I’m a service advisor in a little shop in the Pacific Northwest. For the most part my job is what you would expect. Scheduling and checking in cars, telling the owners what is recommended and eventually releasing them back into the wild. There’s an aspect of therapist in there as well as I counsel owners on how to deal with the problems their car can throw at them. Every few weeks a car will come in that isn’t destined for that happy return to its family, it’s at the end of life.
We have four bays and, for the most part, work on four brands. Our shop only has two advisors in the office, so there’s rarely a slow moment. Within our four brands, we see a wide range of cars; anything from brand-new high-performance sports cars to abused four-wheeled appliances that haven’t seen more than a quick lube joint in the last decade will show up in our parking lot.
[Ed Note: This is Andrea’s first article! She’s a new voice with a great Twitter account. A friend suggest I reach out and I’m glad I did as it’s great to be able to highlight new, fresh voices. If you enjoy this column let us know in the comments and maybe we can do this more regularly. – MH]
Eventually, something on most cars will go bang. Or sometimes it’s a tapping noise. There are often puddles involved as well. Sometimes the voice on the other end of the phone is frantic, other times rather casual. Usually, a tow truck is involved in these calls, but some manage to weakly limp in under their own power, shaking like a nervous chihuahua or pouring fluids in a way that the EPA might declare their parking spot a superfund site. Instead of the usual two-ish week wait for an appointment, we try to fit them into the schedule in a day or two. At the very least we’ll start with a diagnostic so we can perform a little bit of triage. Sometimes this can take mere minutes, such as “I can put my hand into the transmission.” Other times the list of problems is very, very long.
A couple of times a month I make the same phone call:
“Hi, this is Andrea at the shop, is this Jimmy Car Owner? Uh, yes, so I don’t have the best of news. I’m very sorry but it seems the *insert major part here* has *insert catastrophic damage here.*” Your drive shaft has disconnected and punched holes in everything around it. Your drive belt has been sucked into the engine. Somehow, one of your pistons has migrated into the oil pan.”
Each time, I always try to deliver the news in a tone of voice one might use to tell someone a beloved pet has terminal cancer. I tell them what their car needs and that the repairs would exceed the value of the vehicle. The reactions can vary wildly, from sounding on the verge of tears to outrageous laughter.
Customer states: the obvious pic.twitter.com/xMxucuFsUl
— Andrea Petersen (@Neondancer) December 20, 2022
Everyone expresses grief differently and, at the end of the day, I’m delivering news of a death; dumping a bucket o’ grief over them like a water park splash pad. I have seen the full five stages of automotive grief: denial, anger, bargaining, depression and acceptance. Often, these are related to the recent history of the car:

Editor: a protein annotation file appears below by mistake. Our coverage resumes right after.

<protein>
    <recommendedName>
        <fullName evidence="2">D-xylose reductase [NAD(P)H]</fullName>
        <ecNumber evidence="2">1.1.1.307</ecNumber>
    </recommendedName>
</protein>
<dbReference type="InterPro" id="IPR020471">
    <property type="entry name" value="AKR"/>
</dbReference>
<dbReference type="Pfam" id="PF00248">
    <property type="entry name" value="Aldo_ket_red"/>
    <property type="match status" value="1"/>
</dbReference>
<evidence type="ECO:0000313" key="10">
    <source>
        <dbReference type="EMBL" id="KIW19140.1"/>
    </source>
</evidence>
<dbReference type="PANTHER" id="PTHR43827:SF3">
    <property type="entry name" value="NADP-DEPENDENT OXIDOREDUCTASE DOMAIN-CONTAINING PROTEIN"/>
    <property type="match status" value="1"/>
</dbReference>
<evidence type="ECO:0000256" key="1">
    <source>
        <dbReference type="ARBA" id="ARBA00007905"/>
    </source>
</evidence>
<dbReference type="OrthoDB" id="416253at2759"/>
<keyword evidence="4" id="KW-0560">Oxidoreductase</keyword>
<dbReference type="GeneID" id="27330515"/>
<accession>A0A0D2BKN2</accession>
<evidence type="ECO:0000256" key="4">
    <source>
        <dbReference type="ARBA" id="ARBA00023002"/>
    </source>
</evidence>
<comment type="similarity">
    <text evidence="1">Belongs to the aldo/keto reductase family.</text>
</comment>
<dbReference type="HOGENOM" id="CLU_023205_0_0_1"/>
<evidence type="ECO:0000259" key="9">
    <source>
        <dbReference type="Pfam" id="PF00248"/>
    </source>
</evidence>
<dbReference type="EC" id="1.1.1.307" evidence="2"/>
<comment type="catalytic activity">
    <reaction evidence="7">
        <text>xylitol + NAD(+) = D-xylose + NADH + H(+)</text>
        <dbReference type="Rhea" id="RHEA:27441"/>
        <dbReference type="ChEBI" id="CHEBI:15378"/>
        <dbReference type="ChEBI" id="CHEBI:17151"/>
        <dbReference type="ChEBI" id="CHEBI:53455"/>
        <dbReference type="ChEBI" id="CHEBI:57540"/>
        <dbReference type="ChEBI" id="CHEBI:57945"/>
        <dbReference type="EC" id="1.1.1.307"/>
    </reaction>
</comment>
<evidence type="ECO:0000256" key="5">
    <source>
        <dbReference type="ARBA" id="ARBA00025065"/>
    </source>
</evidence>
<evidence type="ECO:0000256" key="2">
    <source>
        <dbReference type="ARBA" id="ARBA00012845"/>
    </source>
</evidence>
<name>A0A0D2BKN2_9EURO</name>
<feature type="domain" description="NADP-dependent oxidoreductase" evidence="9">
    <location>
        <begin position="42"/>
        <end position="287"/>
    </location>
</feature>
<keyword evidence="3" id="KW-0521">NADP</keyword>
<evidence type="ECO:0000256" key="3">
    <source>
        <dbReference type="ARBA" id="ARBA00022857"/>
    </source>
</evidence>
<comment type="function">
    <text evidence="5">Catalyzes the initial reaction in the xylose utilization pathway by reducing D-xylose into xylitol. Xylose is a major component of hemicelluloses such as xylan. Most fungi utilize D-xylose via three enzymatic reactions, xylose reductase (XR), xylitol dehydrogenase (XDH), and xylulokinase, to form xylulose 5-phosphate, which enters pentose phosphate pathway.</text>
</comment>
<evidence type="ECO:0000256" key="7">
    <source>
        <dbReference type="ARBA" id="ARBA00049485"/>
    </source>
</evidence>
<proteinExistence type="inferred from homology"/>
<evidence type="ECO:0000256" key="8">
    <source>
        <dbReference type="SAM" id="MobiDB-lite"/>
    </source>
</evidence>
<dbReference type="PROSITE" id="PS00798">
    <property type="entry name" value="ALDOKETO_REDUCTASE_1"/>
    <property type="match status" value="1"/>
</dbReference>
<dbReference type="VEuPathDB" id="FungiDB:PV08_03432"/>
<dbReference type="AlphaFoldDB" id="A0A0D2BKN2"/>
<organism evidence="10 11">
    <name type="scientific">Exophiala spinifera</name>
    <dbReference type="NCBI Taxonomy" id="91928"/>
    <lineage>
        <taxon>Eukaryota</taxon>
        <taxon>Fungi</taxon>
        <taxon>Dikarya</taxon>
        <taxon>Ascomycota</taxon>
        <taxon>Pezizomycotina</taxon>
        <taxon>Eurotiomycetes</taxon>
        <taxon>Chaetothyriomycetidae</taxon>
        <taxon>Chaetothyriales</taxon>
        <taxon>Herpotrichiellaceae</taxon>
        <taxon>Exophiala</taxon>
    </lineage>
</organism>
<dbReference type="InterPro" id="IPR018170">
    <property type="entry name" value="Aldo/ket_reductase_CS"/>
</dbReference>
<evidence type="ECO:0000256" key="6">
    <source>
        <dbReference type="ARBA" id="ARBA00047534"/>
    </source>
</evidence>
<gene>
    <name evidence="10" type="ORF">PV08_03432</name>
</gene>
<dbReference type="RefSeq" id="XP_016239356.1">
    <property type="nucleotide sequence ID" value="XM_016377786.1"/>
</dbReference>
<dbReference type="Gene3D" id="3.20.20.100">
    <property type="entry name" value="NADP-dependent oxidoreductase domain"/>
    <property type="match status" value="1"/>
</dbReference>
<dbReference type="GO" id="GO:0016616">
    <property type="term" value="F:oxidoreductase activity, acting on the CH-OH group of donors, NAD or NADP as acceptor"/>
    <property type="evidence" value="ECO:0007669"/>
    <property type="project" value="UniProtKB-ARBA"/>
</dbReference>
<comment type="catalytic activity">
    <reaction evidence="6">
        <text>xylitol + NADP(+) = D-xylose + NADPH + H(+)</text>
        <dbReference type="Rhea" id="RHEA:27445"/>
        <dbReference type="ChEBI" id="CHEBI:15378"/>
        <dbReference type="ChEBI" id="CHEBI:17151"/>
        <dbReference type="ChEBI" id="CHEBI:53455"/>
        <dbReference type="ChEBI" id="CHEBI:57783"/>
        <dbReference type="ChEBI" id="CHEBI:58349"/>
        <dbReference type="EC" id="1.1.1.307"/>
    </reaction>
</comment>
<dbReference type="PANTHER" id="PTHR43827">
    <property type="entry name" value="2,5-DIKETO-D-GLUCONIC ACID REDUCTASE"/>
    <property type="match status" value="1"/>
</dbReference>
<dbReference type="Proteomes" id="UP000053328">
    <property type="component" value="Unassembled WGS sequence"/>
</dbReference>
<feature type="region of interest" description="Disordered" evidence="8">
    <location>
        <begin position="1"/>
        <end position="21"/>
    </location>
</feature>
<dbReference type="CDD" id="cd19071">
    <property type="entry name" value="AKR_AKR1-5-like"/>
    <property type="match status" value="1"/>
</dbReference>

“But it was fine two days ago!”
“The guy I bought it from said it only needed a…”
“Can you fix it?”
“What am I going to do now?”
“I guess I should call my insurance.”
If you are ever in this situation and have full coverage, you might consider jumping to that last one. I’ve seen cars mechanically totaled with all sorts of surprising stories, from driving over a heavy local agricultural product to “my dog jumped on the park button.” Our job is to say what’s wrong with the car, usually not evaluate how it got to that point, so if you say you ran over a cabbage at 70 miles per hour and it somehow put a hole in the block, who am I to doubt you?
“How much will it be to fix it?” is a normal question in this situation. Replacing an engine is not cheap, on the low end, it’s $8,000 at our shop to replace a dead engine with a good used one. Usually, that’s when people realize this really is the end. They come to collect their belongings, pay the diagnostic bill and leave the key for the tow truck driver who is taking it to the junkyard or the insurance auction.
I once took photos of a young couple posing in front of their dead car. I’ll never forget the sticker on the driver-side mirror of that one, “object in mirror is close to death.” Rest in peace, little Mini.
Roughly one-in-10 will ask for an actual engine replacement estimate and go through with it. They bought it at auction and expected it would need work or the car has sentimental value far beyond the monetary value. For the former, I’d like to say cut your losses, but it’s not my call to make. For the latter, I will move heaven and earth. It may take a while but you’ll get to ride with your dead loved one’s ashes in the passenger seat if you want to.
I usually count myself lucky that, overall, I like my job. Granted, I’d rather be a fabulously wealthy beach reviewer or become some sort of Italian shitbox nun living in a cloister surrounded by questionable delights, but I get to be around cars all day and often get to teach people a little about them, which brings me a bit of joy.
Unfortunately, because I care so deeply about cars, it also breaks my heart to declare them dead on arrival. I have to take a couple of deep breaths before making those calls. I know what it feels like to be on the other end, too. At the end of the day, sometimes what’s in the best interest of the owner is to tell them it’s time to say goodbye and I would hope to get the same honesty if I was in their place.
My job is to break the news, but I’m here to help you find the best way to move forward too.
(topshot by Sally Torchinsky)